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Coronal and heliospheric magnetic flux circulation and its relation to open solar flux evolution

Lockwood, M., Owens, M. J., Imber, S. M., James, M. K., Bunce, E. J. and Yeoman, T. K. (2017) Coronal and heliospheric magnetic flux circulation and its relation to open solar flux evolution. Journal of Geophysical Research: Space Physics, 122 (6). pp. 5870-5894. ISSN 2169-9402

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To link to this item DOI: 10.1002/2016JA023644

Abstract/Summary

Solar cycle 24 is notable for three features that can be found in previous cycles but which have been unusually prominent: (1) sunspot activity was considerably greater in the northern/southern hemisphere during the rising/declining phase; (2) accumulation of Open Solar Flux (OSF) during the rising phase was modest, but rapid in the early declining phase; (3) the Heliospheric Current Sheet (HCS) tilt showed large fluctuations. We show these features had a major influence on the progression of the cycle. All flux emergence causes a rise then a fall in OSF, but only OSF with footpoints in opposing hemispheres progresses the solar cycle via the evolution of the polar fields. Emergence in one hemisphere, or symmetric emergence without some form of footpoint exchange across the heliographic equator, causes poleward-migrating fields of both polarities in one or both (respectively) hemispheres which temporarily enhance OSF but do not advance the polar field cycle. The heliospheric field observed near Mercury and Earth reflects the asymmetries in emergence. Using magnetograms, we find evidence that the poleward magnetic flux transport (of both polarities) is modulated by the HCS tilt, revealing an effect on OSF loss rate. The declining phase rise in OSF was caused by strong emergence in the southern hemisphere with an anomalously low HCS tilt. This implies the recent fall in the southern polar field will be sustained and that the peak OSF has limited implications for the polar field at the next sunspot minimum and hence for the amplitude of cycle 25.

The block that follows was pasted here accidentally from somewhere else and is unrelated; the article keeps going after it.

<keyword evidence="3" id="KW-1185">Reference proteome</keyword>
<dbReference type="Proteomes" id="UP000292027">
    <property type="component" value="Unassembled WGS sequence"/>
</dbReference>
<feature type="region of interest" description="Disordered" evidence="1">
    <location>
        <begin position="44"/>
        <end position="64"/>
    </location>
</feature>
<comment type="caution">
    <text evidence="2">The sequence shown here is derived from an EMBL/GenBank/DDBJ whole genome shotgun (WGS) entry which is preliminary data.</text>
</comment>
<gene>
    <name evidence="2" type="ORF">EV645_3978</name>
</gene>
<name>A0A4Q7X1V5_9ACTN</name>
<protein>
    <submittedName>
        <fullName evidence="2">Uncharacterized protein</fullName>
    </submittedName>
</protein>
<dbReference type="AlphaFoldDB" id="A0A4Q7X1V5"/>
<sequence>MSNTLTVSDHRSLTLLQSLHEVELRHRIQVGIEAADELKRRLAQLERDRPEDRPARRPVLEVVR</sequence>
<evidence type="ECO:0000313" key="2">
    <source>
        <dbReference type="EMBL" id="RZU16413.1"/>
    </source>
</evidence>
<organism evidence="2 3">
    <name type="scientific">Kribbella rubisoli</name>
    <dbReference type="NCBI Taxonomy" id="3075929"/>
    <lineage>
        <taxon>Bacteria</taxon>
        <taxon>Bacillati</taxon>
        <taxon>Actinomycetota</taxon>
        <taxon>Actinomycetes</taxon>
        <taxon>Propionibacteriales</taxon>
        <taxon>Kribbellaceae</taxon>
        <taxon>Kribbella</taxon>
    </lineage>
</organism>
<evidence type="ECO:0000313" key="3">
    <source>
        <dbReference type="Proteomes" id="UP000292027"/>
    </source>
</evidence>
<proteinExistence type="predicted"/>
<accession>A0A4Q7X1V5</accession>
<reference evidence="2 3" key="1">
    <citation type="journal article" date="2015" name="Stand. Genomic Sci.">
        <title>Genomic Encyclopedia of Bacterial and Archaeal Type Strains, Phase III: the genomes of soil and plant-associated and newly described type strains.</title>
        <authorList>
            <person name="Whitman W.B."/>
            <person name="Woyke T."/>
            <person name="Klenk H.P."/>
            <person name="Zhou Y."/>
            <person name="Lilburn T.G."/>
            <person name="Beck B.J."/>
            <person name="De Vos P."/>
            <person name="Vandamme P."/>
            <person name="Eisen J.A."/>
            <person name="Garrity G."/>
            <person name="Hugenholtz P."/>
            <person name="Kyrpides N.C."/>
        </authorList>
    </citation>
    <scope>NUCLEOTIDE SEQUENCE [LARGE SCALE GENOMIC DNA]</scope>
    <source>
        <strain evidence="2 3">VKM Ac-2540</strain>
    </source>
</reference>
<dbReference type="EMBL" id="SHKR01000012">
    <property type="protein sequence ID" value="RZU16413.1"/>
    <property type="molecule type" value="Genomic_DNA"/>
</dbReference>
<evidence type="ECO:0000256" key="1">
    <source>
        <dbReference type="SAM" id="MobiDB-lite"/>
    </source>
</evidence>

Item Type:Article
Refereed:Yes
Divisions:Faculty of Science > School of Mathematical, Physical and Computational Sciences > Department of Meteorology
ID Code:70279
Publisher:American Geophysical Union

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